The precise age at which children are ready to bathe or shower on their own varies from child to child. Often, children will indicate that they are ready for more privacy and would prefer to start washing themselves, but the transition is usually gradual and parents will still need to weigh in with advice or to check that everything has been properly cleansed. Some children, especially girls with long hair, might still require help with shampooing or rinsing out conditioner even after they have mastered washing the rest of their body.
Most children do not need to wash their hair every day. How often your child’s hair needs to be washed will depend on a number of factors, including hair length, whether your child is taking part in sports, and whether the hair is curly or straight.
Although many children do not need to use deodorant before puberty, some may have a strong enough body odor that they should start applying deodorant sooner. Especially if your child is taking part in sports and sweats a lot your child may need to start wearing deodorant regularly. Let your nose be your guide.
Many girls start puberty by 10 or even earlier. Talk to your child about what to expect when your child begins menstruating and teach their the importance of good menstrual hygiene.
Your child should see a dentist for regular checkups, just as your child sees a pediatrician regularly. Discuss your child’s oral hygiene with their dentist and ask about measures such as fluoride supplements and dental sealants, which protect your child’s teeth against cavities and decay.
By the end of fifth grade your child will have lost all or most of their baby teeth and maintaining good oral hygiene habits is more important than ever. Tooth decay and cavities are entirely preventable yet remain widespread and affect children in the United States more than any other chronic infectious disease. Untreated dental problems can become infected, causing pain and problems with eating, speaking, and learning.
Your child should be brushing their teeth at least twice a day, and after eating, if possible.
Children should be flossing independently every day by around the age of 10, when their manual dexterity is sufficiently developed.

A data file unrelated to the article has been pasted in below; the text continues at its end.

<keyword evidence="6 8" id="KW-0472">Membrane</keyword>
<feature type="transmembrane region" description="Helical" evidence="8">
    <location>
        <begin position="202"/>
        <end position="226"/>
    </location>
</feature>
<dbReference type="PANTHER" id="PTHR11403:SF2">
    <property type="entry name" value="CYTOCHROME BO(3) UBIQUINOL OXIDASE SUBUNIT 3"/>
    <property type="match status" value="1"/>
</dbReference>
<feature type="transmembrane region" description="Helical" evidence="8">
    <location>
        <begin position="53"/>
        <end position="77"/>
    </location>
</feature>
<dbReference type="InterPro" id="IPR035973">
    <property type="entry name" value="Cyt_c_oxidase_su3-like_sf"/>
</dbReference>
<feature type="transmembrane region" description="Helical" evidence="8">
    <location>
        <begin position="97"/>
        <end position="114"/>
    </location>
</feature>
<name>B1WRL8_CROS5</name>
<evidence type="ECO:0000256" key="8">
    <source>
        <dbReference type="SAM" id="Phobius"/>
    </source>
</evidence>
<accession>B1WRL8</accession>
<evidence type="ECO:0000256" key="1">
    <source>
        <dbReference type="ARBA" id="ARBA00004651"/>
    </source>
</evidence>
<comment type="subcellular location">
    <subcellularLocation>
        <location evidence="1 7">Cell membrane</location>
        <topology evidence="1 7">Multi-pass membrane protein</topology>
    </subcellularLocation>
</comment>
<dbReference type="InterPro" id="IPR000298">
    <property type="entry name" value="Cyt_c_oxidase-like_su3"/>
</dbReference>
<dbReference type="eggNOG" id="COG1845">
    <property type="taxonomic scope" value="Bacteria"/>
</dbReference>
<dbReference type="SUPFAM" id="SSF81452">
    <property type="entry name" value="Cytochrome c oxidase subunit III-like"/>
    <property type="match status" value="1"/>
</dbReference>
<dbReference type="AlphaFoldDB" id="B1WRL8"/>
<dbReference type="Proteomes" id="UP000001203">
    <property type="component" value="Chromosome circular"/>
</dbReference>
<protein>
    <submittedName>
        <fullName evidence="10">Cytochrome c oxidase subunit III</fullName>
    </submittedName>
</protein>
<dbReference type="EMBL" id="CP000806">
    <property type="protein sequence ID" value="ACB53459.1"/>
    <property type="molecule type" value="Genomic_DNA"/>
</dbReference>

See a dentist immediately if your child injures a tooth. Dental injuries are common among children through age 14, and if left untreated can result in severe complications.
If your child plays a contact sport, your child should wear a mouth guard to protect against dental injury and concussion.
If a child’s permanent tooth becomes dislodges due to an injury, place the tooth in a container of milk and seek dental advice as soon as possible. Permanent teeth can sometimes be re-implanted successfully.
Children are the most rested when they have a consistent sleep schedule. Experts caution that a change to your child’s normal sleep schedule on the weekends can actually make it harder for their to get out of bed when Monday rolls back around. To minimize this grogginess, allow your child to go to bed no more than an hour later than their normal weekday bedtime and sleep in no more than two hours past their usual wake time.
Establish an electronic curfew at least 30 minutes prior to your child’s bedtime. Have their store all electronic devises, like video games and tablets, in places outside of their room and avoid putting a television or computer in their bedroom. This will ensure that your child can prepare for sleep without electronic temptations. Model the behavior that you want to see in your child by also turning off your own cell phone and other technological devices.
Experts recommend sitting down with your child to create a sleep budget for the week. Map out your child’s priorities and activities, including time set aside for homework, meals, and extracurricular commitments. If you notice that their schedule starts to upend their bedtime and cuts into their restful evening of sleep, your child is most likely over-scheduled. Encourage them to cut back on their number of activities and establish realistic expectations for the amount of sleep your child should be getting each night.
Caffeine is a stimulant that can prevent your child from falling asleep. Try not to serve soda, iced tea, or other caffeinated beverages any time after your child gets home from school.
Your child may ask to invite friends over for a sleepover throughout the school year. Despite their name, sleepovers seldom include a lot of restful sleep. To help counteract the drowsiness that your child may feel after a sleepover, experts recommend hosting these events on Friday evenings. This allows for two days of recovery and enables their to go to school refreshed on Monday. If that is not feasible, allow your child to sleep in past their normal wake time the next day and encourage them to go to bed earlier the next evening.
It is important to send consistent messages about the importance of sleep. Try praising your child after a good night of sleep and avoid using an early bed time as a punishment or a late bed time as a reward.
Parent Toolkit resources were developed by NBC News Learn with the help of subject-matter experts, including Dr. Jayne Greenberg, District Director, Miami-Dade County Public Schools and Dr. Natasha Burgert, Pediatrician, Pediatric Associates.